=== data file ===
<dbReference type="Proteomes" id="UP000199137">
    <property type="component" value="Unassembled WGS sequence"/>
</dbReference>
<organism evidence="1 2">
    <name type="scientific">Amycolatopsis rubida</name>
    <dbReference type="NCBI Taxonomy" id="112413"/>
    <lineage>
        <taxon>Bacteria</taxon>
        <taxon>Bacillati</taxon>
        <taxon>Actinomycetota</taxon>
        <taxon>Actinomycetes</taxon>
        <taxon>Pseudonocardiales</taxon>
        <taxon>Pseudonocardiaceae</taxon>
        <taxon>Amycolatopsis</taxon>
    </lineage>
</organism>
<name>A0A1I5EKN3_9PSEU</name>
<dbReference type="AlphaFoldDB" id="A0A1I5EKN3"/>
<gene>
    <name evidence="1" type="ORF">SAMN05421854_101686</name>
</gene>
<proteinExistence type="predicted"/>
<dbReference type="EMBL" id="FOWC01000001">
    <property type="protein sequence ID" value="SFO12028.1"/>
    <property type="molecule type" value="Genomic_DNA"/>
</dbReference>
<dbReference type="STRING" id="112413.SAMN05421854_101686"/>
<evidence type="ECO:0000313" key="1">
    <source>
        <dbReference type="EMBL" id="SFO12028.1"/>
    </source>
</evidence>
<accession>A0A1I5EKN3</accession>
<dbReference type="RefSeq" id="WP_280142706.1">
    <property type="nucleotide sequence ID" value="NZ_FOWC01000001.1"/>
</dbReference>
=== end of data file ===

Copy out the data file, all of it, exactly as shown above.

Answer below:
<dbReference type="Proteomes" id="UP000199137">
    <property type="component" value="Unassembled WGS sequence"/>
</dbReference>
<organism evidence="1 2">
    <name type="scientific">Amycolatopsis rubida</name>
    <dbReference type="NCBI Taxonomy" id="112413"/>
    <lineage>
        <taxon>Bacteria</taxon>
        <taxon>Bacillati</taxon>
        <taxon>Actinomycetota</taxon>
        <taxon>Actinomycetes</taxon>
        <taxon>Pseudonocardiales</taxon>
        <taxon>Pseudonocardiaceae</taxon>
        <taxon>Amycolatopsis</taxon>
    </lineage>
</organism>
<name>A0A1I5EKN3_9PSEU</name>
<dbReference type="AlphaFoldDB" id="A0A1I5EKN3"/>
<gene>
    <name evidence="1" type="ORF">SAMN05421854_101686</name>
</gene>
<proteinExistence type="predicted"/>
<dbReference type="EMBL" id="FOWC01000001">
    <property type="protein sequence ID" value="SFO12028.1"/>
    <property type="molecule type" value="Genomic_DNA"/>
</dbReference>
<dbReference type="STRING" id="112413.SAMN05421854_101686"/>
<evidence type="ECO:0000313" key="1">
    <source>
        <dbReference type="EMBL" id="SFO12028.1"/>
    </source>
</evidence>
<accession>A0A1I5EKN3</accession>
<dbReference type="RefSeq" id="WP_280142706.1">
    <property type="nucleotide sequence ID" value="NZ_FOWC01000001.1"/>
</dbReference>